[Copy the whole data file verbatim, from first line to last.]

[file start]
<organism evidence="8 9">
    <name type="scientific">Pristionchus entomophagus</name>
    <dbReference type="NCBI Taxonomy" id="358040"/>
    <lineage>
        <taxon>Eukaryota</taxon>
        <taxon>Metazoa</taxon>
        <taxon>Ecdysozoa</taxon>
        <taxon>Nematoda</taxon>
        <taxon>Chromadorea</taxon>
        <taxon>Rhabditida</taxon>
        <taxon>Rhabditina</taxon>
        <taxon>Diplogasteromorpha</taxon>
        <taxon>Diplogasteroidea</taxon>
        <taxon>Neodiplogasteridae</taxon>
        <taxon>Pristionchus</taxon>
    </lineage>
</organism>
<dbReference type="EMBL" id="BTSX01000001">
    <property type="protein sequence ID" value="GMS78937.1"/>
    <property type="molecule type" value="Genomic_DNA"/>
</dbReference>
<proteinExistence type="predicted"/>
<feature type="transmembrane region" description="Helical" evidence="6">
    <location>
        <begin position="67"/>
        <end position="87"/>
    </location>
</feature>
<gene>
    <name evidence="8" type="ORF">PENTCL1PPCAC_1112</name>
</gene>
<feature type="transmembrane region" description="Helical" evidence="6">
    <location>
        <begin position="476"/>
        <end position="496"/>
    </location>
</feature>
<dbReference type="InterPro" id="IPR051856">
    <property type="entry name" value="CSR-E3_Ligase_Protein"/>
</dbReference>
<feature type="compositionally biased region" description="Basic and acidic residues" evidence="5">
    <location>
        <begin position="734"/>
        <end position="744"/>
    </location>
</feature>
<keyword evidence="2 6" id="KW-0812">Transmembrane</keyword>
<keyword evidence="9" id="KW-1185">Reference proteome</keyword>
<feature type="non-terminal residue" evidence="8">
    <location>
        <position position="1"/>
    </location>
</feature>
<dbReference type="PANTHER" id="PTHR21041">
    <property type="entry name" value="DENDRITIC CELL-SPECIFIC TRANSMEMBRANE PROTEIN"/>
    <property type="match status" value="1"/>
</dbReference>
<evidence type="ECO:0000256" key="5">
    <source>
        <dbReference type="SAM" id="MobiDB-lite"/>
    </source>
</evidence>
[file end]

<organism evidence="8 9">
    <name type="scientific">Pristionchus entomophagus</name>
    <dbReference type="NCBI Taxonomy" id="358040"/>
    <lineage>
        <taxon>Eukaryota</taxon>
        <taxon>Metazoa</taxon>
        <taxon>Ecdysozoa</taxon>
        <taxon>Nematoda</taxon>
        <taxon>Chromadorea</taxon>
        <taxon>Rhabditida</taxon>
        <taxon>Rhabditina</taxon>
        <taxon>Diplogasteromorpha</taxon>
        <taxon>Diplogasteroidea</taxon>
        <taxon>Neodiplogasteridae</taxon>
        <taxon>Pristionchus</taxon>
    </lineage>
</organism>
<dbReference type="EMBL" id="BTSX01000001">
    <property type="protein sequence ID" value="GMS78937.1"/>
    <property type="molecule type" value="Genomic_DNA"/>
</dbReference>
<proteinExistence type="predicted"/>
<feature type="transmembrane region" description="Helical" evidence="6">
    <location>
        <begin position="67"/>
        <end position="87"/>
    </location>
</feature>
<gene>
    <name evidence="8" type="ORF">PENTCL1PPCAC_1112</name>
</gene>
<feature type="transmembrane region" description="Helical" evidence="6">
    <location>
        <begin position="476"/>
        <end position="496"/>
    </location>
</feature>
<dbReference type="InterPro" id="IPR051856">
    <property type="entry name" value="CSR-E3_Ligase_Protein"/>
</dbReference>
<feature type="compositionally biased region" description="Basic and acidic residues" evidence="5">
    <location>
        <begin position="734"/>
        <end position="744"/>
    </location>
</feature>
<keyword evidence="2 6" id="KW-0812">Transmembrane</keyword>
<keyword evidence="9" id="KW-1185">Reference proteome</keyword>
<feature type="non-terminal residue" evidence="8">
    <location>
        <position position="1"/>
    </location>
</feature>
<dbReference type="PANTHER" id="PTHR21041">
    <property type="entry name" value="DENDRITIC CELL-SPECIFIC TRANSMEMBRANE PROTEIN"/>
    <property type="match status" value="1"/>
</dbReference>
<evidence type="ECO:0000256" key="5">
    <source>
        <dbReference type="SAM" id="MobiDB-lite"/>
    </source>
</evidence>